Animal's first-person account takes the form of a series of tape recordings. A journalist offered to publish the boy's story, so the 'thousands of other people . . . looking through his eyes' could learn about the Khaufpuris' lives. But Animal was reluctant: 'What can I say that they will understand? Have these thousands of eyes slept even one night in a place like this? Do these eyes shit on railway tracks?' However, with the 'jarnalis' gone, he feels compelled to tell his story to us (whom he calls 'Eyes') through the medium of the 'tape mashin'. Animal's idiosyncratic voice takes a while to get used to, but it truly brings his character to life; and a complex character he is, dealing with his feelings towards the young woman Nisha (which he fears may never be reciprocated), and the question of just how 'animal' (and/or human) he is—particularly when Elli offers him hope of walking upright.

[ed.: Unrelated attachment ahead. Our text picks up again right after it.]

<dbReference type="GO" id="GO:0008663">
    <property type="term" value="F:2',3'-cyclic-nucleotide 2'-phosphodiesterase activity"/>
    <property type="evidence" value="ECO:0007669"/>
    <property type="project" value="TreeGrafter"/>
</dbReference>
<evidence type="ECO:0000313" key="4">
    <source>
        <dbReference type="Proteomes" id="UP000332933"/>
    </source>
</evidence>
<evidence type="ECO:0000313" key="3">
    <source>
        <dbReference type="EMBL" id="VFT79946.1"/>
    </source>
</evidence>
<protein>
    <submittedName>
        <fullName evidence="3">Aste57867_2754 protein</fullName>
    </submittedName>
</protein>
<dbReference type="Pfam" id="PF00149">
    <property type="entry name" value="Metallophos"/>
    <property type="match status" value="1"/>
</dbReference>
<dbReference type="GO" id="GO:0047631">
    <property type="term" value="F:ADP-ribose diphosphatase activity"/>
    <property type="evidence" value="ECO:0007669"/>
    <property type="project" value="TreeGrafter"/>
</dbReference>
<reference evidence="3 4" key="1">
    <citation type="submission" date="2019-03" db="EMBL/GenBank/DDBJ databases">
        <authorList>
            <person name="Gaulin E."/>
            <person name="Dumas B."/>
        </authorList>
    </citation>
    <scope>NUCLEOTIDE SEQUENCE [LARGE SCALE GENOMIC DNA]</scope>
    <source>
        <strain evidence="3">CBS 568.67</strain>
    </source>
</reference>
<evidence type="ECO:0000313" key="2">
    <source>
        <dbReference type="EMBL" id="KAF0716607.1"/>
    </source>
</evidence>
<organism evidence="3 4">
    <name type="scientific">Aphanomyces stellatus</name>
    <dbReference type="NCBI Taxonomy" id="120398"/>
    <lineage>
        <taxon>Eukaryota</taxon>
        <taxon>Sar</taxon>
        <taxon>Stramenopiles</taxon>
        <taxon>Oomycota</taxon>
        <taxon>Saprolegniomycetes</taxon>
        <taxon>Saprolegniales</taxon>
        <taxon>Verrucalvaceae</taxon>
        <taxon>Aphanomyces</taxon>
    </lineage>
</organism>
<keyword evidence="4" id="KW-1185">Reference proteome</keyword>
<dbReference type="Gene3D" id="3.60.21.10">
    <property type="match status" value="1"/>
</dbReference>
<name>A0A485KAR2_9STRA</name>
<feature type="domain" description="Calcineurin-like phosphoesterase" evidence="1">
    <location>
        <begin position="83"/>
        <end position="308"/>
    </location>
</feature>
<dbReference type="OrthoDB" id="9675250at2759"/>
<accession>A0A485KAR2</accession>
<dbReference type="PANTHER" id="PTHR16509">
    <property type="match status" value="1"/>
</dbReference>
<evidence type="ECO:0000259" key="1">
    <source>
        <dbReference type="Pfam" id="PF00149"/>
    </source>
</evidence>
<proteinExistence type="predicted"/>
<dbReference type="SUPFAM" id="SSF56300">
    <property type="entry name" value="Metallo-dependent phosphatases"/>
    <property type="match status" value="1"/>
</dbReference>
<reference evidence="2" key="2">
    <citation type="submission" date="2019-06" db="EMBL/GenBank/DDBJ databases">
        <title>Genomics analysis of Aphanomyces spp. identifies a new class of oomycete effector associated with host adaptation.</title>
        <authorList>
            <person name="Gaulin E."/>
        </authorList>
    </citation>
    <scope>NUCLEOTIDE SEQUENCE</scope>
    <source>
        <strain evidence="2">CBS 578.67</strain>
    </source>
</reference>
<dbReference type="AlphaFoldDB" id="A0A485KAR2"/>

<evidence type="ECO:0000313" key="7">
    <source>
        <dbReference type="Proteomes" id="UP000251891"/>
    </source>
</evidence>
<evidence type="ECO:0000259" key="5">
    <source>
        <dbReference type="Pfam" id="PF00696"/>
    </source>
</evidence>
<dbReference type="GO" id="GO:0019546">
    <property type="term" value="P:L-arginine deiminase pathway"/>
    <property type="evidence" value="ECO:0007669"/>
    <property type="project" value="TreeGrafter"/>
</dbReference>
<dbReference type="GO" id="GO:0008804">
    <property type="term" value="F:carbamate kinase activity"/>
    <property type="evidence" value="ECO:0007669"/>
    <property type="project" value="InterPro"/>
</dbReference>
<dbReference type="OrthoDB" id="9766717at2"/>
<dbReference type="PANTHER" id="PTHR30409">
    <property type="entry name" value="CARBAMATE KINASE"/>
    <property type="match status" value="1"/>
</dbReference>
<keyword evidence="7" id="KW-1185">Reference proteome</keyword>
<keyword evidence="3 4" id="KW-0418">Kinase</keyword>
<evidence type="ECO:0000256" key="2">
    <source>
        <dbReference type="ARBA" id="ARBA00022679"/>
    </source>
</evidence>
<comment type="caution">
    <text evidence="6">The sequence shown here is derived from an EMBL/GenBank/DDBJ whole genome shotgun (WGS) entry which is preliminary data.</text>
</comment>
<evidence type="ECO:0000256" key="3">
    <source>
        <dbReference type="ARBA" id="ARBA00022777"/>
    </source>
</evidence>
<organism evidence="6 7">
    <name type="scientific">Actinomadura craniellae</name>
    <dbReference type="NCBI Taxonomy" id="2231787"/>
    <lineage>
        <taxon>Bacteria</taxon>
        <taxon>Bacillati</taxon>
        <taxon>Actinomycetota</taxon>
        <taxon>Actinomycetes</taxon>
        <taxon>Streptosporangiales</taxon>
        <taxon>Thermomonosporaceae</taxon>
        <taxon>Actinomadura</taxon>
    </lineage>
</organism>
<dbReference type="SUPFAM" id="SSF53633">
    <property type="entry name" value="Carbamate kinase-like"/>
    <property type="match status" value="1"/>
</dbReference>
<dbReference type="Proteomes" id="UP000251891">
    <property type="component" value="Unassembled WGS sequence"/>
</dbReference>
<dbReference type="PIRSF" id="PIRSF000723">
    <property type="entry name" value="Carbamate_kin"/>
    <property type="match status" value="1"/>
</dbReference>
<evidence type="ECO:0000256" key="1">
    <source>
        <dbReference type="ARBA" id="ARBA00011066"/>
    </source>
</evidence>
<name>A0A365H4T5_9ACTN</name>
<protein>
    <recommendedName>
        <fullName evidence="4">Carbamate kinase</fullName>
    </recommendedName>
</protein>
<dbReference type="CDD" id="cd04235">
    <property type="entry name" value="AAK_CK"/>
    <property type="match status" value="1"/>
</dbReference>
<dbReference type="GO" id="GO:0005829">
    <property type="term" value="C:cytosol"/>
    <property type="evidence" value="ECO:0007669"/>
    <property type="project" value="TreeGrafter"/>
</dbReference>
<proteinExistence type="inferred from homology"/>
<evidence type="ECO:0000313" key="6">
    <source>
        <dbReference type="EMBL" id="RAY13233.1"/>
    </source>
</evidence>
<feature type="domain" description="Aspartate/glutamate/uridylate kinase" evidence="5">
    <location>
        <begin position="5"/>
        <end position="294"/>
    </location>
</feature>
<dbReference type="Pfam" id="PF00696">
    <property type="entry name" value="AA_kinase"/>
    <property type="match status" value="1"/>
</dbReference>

Whilst we can't truly imagine ourselves into the lives of the Khaufpuris, there are some things we can appreciate, such as the various ways the disaster has shaped places and lives. Of course, this is true in the physical sense, as with Animal's body and the city's poisoned ground. But then there are characters like Zafar, who has dedicated himself to securing justice for Khaufpur; and his girlfriend Nisha, who really wants to leave the city, but doesn't feel able, because of Zafar's cause. Surely 'that night' has transformed their lives as much as those caught in the gas cloud.